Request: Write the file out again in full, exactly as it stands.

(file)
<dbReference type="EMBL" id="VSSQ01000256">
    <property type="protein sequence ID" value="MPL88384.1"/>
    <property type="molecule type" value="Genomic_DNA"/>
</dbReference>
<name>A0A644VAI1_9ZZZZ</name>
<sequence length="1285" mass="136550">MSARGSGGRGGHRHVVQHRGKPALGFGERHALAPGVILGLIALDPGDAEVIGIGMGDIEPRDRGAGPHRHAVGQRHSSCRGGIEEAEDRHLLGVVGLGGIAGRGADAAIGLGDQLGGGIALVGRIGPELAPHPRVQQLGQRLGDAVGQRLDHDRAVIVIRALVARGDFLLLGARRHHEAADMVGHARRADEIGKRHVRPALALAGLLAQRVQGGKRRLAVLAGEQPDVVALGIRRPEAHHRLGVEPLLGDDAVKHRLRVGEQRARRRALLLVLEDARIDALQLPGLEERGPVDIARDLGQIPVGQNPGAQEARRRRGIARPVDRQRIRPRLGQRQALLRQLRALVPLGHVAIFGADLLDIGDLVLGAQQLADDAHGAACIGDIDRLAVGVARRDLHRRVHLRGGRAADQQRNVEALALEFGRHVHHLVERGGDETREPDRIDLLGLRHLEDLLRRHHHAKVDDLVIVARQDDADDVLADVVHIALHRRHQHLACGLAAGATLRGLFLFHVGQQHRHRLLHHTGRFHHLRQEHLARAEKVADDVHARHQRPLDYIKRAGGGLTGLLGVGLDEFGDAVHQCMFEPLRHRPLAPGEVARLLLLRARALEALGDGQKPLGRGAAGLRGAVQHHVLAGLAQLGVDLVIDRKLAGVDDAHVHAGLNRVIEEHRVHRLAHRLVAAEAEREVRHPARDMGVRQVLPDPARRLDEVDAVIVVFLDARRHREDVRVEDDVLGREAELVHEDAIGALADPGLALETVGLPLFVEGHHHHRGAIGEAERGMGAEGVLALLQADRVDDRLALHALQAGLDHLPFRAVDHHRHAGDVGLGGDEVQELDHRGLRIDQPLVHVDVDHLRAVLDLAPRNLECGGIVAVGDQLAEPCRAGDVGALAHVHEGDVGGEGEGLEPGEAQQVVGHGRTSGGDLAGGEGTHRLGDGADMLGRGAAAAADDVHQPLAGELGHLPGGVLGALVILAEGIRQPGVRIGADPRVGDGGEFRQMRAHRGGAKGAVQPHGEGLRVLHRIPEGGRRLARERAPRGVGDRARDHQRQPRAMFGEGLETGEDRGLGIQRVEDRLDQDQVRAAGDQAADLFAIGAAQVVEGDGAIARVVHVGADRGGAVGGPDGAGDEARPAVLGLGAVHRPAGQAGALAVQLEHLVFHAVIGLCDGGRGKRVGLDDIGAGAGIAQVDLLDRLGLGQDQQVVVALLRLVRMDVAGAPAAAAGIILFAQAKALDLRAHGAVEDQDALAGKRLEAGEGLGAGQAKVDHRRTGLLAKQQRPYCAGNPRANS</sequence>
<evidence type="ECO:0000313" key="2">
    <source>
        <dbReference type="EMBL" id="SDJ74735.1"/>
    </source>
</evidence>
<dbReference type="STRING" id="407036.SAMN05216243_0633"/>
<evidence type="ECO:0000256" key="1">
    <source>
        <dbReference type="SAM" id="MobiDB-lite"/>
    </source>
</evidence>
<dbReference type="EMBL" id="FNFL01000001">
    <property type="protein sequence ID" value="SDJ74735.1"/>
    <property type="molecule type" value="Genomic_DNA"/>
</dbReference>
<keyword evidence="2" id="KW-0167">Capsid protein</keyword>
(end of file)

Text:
<dbReference type="EMBL" id="VSSQ01000256">
    <property type="protein sequence ID" value="MPL88384.1"/>
    <property type="molecule type" value="Genomic_DNA"/>
</dbReference>
<name>A0A644VAI1_9ZZZZ</name>
<sequence length="1285" mass="136550">MSARGSGGRGGHRHVVQHRGKPALGFGERHALAPGVILGLIALDPGDAEVIGIGMGDIEPRDRGAGPHRHAVGQRHSSCRGGIEEAEDRHLLGVVGLGGIAGRGADAAIGLGDQLGGGIALVGRIGPELAPHPRVQQLGQRLGDAVGQRLDHDRAVIVIRALVARGDFLLLGARRHHEAADMVGHARRADEIGKRHVRPALALAGLLAQRVQGGKRRLAVLAGEQPDVVALGIRRPEAHHRLGVEPLLGDDAVKHRLRVGEQRARRRALLLVLEDARIDALQLPGLEERGPVDIARDLGQIPVGQNPGAQEARRRRGIARPVDRQRIRPRLGQRQALLRQLRALVPLGHVAIFGADLLDIGDLVLGAQQLADDAHGAACIGDIDRLAVGVARRDLHRRVHLRGGRAADQQRNVEALALEFGRHVHHLVERGGDETREPDRIDLLGLRHLEDLLRRHHHAKVDDLVIVARQDDADDVLADVVHIALHRRHQHLACGLAAGATLRGLFLFHVGQQHRHRLLHHTGRFHHLRQEHLARAEKVADDVHARHQRPLDYIKRAGGGLTGLLGVGLDEFGDAVHQCMFEPLRHRPLAPGEVARLLLLRARALEALGDGQKPLGRGAAGLRGAVQHHVLAGLAQLGVDLVIDRKLAGVDDAHVHAGLNRVIEEHRVHRLAHRLVAAEAEREVRHPARDMGVRQVLPDPARRLDEVDAVIVVFLDARRHREDVRVEDDVLGREAELVHEDAIGALADPGLALETVGLPLFVEGHHHHRGAIGEAERGMGAEGVLALLQADRVDDRLALHALQAGLDHLPFRAVDHHRHAGDVGLGGDEVQELDHRGLRIDQPLVHVDVDHLRAVLDLAPRNLECGGIVAVGDQLAEPCRAGDVGALAHVHEGDVGGEGEGLEPGEAQQVVGHGRTSGGDLAGGEGTHRLGDGADMLGRGAAAAADDVHQPLAGELGHLPGGVLGALVILAEGIRQPGVRIGADPRVGDGGEFRQMRAHRGGAKGAVQPHGEGLRVLHRIPEGGRRLARERAPRGVGDRARDHQRQPRAMFGEGLETGEDRGLGIQRVEDRLDQDQVRAAGDQAADLFAIGAAQVVEGDGAIARVVHVGADRGGAVGGPDGAGDEARPAVLGLGAVHRPAGQAGALAVQLEHLVFHAVIGLCDGGRGKRVGLDDIGAGAGIAQVDLLDRLGLGQDQQVVVALLRLVRMDVAGAPAAAAGIILFAQAKALDLRAHGAVEDQDALAGKRLEAGEGLGAGQAKVDHRRTGLLAKQQRPYCAGNPRANS</sequence>
<evidence type="ECO:0000313" key="2">
    <source>
        <dbReference type="EMBL" id="SDJ74735.1"/>
    </source>
</evidence>
<dbReference type="STRING" id="407036.SAMN05216243_0633"/>
<evidence type="ECO:0000256" key="1">
    <source>
        <dbReference type="SAM" id="MobiDB-lite"/>
    </source>
</evidence>
<dbReference type="EMBL" id="FNFL01000001">
    <property type="protein sequence ID" value="SDJ74735.1"/>
    <property type="molecule type" value="Genomic_DNA"/>
</dbReference>
<keyword evidence="2" id="KW-0167">Capsid protein</keyword>